# Construct a custom fit for an extension of the MRP: a double-Schechter function.¶

Note: this example is almost identical to that found in the R package tggd in the tggd_log documentation.

While mrpy has several in-built routines which aid in fitting the MRP function to data, it does not natively support fitting extensions of the MRP, such as double-Schechter functions. For such functions, one can fairly simply create custom fits using the methods found in Scipy, for example.

In this example, we create a double-Schechter galaxy stellar mass function (GSMF) down to a target stellar mass (xmin) of log10(SM) = 8. We use data from Baldry+2012 to define the function:

Both mixtures have

\begin{align}\begin{aligned}M_\star \equiv \log_{10} \mathcal{H}_\star = 10.66\\and\end{aligned}\end{align}
$\beta = 1$

Mixture 1 has:

$\alpha_1 = -1.47$
$\phi^\star_1 = 0.79\times 10^{-3}$

Mixture 2 has:

$\alpha_2 = -0.35$
$\phi^\star_2 = 3.96\times 10^{-3}$

Furthermore, we use only the purely statistical routines of mrpy to achieve our results:

In :

# Imports
%matplotlib inline
import matplotlib.pyplot as plt
import numpy as np
from scipy.stats import gaussian_kde
from scipy.optimize import minimize

from mrpy.base import stats


First we define objects which capture the statistical quantities of each mixture:

In :

mix1 = stats.TGGDlog(10.66,-1.47,1.0,8)
mix2 = stats.TGGDlog(10.66,-0.35,1.0,8)


$$\phi^\star$$ is defined as the value of the pdf in log-space at the pivot scale by $$e$$, i.e.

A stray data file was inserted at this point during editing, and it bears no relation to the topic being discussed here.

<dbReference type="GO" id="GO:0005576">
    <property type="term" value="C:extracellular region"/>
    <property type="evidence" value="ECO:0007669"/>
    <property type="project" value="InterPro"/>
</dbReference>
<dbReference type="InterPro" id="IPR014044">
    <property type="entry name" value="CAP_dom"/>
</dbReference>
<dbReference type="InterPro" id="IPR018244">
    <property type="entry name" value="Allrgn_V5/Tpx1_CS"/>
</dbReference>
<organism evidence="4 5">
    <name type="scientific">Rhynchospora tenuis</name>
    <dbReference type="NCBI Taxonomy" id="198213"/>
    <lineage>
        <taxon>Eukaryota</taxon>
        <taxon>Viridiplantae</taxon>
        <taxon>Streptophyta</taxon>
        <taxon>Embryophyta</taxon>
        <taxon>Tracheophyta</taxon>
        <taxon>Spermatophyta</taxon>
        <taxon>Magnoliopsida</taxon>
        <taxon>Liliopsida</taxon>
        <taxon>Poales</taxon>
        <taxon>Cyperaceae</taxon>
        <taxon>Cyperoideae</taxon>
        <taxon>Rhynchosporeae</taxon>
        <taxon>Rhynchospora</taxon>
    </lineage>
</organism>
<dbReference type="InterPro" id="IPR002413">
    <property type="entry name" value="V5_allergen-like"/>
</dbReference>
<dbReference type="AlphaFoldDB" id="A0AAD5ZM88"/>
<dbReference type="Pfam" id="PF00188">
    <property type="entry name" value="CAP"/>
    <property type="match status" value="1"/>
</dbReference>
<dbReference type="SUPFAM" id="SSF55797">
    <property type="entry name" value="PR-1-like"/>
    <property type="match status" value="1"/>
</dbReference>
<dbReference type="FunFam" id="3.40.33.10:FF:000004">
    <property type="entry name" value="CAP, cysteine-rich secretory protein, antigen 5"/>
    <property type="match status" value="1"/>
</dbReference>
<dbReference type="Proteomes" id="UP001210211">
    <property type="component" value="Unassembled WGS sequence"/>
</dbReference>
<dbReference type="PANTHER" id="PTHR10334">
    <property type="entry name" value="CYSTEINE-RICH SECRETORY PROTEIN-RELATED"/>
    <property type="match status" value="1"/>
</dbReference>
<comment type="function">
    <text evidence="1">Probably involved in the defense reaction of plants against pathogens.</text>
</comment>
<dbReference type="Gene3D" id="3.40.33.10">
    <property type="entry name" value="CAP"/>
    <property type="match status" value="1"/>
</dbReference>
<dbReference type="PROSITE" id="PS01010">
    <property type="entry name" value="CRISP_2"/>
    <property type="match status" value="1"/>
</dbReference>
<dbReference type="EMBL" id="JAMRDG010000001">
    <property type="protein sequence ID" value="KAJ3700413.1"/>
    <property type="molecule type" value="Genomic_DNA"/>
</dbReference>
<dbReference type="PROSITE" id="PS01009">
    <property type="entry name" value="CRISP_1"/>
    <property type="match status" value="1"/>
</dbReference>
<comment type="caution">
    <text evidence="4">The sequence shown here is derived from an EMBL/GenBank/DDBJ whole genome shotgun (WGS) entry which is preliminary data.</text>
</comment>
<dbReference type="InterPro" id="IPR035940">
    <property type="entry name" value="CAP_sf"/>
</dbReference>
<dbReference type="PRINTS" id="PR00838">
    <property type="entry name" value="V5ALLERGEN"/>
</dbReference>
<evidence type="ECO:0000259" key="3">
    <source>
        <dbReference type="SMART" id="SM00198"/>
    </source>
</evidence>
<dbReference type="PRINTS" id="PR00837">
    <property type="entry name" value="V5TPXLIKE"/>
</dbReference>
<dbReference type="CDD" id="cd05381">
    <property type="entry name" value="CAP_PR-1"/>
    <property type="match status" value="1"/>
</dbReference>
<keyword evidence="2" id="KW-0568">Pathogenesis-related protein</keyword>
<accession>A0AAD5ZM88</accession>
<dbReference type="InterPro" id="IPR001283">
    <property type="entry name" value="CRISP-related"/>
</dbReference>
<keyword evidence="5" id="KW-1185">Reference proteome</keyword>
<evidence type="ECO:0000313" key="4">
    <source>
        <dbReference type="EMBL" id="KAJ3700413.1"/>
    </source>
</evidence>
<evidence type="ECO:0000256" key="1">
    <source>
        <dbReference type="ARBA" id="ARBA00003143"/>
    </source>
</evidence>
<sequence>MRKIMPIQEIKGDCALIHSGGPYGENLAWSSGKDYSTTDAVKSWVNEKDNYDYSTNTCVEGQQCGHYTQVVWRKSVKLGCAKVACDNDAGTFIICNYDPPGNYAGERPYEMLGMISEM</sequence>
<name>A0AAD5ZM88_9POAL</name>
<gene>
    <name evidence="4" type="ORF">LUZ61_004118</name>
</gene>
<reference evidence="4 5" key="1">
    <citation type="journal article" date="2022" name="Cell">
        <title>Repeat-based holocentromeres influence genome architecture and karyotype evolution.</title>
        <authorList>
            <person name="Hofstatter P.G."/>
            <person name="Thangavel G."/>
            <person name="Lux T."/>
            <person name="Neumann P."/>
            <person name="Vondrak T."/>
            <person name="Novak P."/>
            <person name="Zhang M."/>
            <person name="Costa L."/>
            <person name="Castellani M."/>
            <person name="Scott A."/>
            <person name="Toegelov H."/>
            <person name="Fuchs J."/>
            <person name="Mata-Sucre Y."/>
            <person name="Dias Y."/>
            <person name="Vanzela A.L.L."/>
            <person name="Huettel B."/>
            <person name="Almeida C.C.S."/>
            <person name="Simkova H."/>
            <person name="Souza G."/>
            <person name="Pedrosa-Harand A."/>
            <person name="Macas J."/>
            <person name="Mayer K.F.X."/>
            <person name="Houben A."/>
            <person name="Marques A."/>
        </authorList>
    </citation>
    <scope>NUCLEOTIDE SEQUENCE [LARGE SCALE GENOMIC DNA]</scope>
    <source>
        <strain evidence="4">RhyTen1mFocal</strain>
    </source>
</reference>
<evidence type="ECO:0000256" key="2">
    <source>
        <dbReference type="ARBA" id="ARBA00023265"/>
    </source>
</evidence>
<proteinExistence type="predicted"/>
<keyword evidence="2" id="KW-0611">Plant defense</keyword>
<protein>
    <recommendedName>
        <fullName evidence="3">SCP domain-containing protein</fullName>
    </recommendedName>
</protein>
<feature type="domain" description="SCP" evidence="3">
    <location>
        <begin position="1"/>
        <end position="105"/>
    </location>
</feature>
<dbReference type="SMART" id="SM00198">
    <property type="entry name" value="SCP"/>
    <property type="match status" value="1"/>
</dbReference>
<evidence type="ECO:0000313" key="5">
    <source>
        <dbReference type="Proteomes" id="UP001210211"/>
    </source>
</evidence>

$\phi^\star = PDF(M_\star)\times \frac{e}{\ln(10)}$

This normalisation is important in our sampling since it gives the ratio of samples produced by each mixture. We can produce the relevant normalisation using:

In :

M1norm=0.79/mix1.pdf(10.66)
M2norm=3.96/mix2.pdf(10.66)
Mtot=M1norm+M2norm


Now say we would like to sample 1e5 galaxies, we can produce these like so:

In :

Nsamp=1e5

np.random.seed(100)

mix1_sample = mix1.rvs(int(Nsamp*M1norm/Mtot))
mix2_sample = mix2.rvs(int(Nsamp*M2norm/Mtot))

gal_sample = np.concatenate((mix1_sample,mix2_sample))


Let’s plot the distribution we’ve just created, to check if everything has worked okay:

In :

# Create x array to plot against
x = np.linspace(8,12,401)

plt.plot(x,gaussian_kde(gal_sample)(x),label="Sample", lw=2)

plt.plot(x,mix1.pdf(x) * M1norm/Mtot,label="Mixture 1", lw=2)
plt.plot(x,mix2.pdf(x) * M2norm/Mtot,label="Mixture 2", lw=2)
plt.plot(x,mix1.pdf(x) * M1norm/Mtot + mix2.pdf(x) * M2norm/Mtot, label="GSMF", lw=2)
plt.yscale('log')
plt.ylim((1e-7,1))
plt.legend(loc=0)

Out:

<matplotlib.legend.Legend at 0x7fa87a9d5210> Now we can try to fit the mixed model. The trick here is we fit for the mixture using an additional parameter $$\lambda$$, where one component is multiplied by $$\lambda$$ and the other $$1-\lambda$$. We define it so that M1norm/Mtot=lambda and M1norm/Mtot=1-lambda. Here’s our model:

In :

def mix_lnl(par,data):
mix1 = stats.TGGDlog(par,par,1.0,8)
mix2 = stats.TGGDlog(par,par,1.0,8)

return -np.sum(np.log(mix1.pdf(data)*par + mix2.pdf(data)*(1-par)))


Now we can perform the fit, using a downhill-gradient method of our choice. The fit is probably not fantastic though. Generalised Gamma distributions (including truncated ones) display poor convergence properties using ML. Full MCMC is a better route when trying to fit GSMF type data. And the data certainly should not be binned!

In :

GSMFfit = minimize(mix_lnl, x0=[10,-2,0,0.5], args=(gal_sample,), bounds=[(9,12),(-2.5,-0.5),(-1.0,0.5),(0.0,1.0)])

print "Maximum likelihood parameters: ", GSMFfit.x

Maximum likelihood parameters:  [ 10.65427592  -1.46844631  -0.34935003   0.83445411]


This accords very well with our input parameters!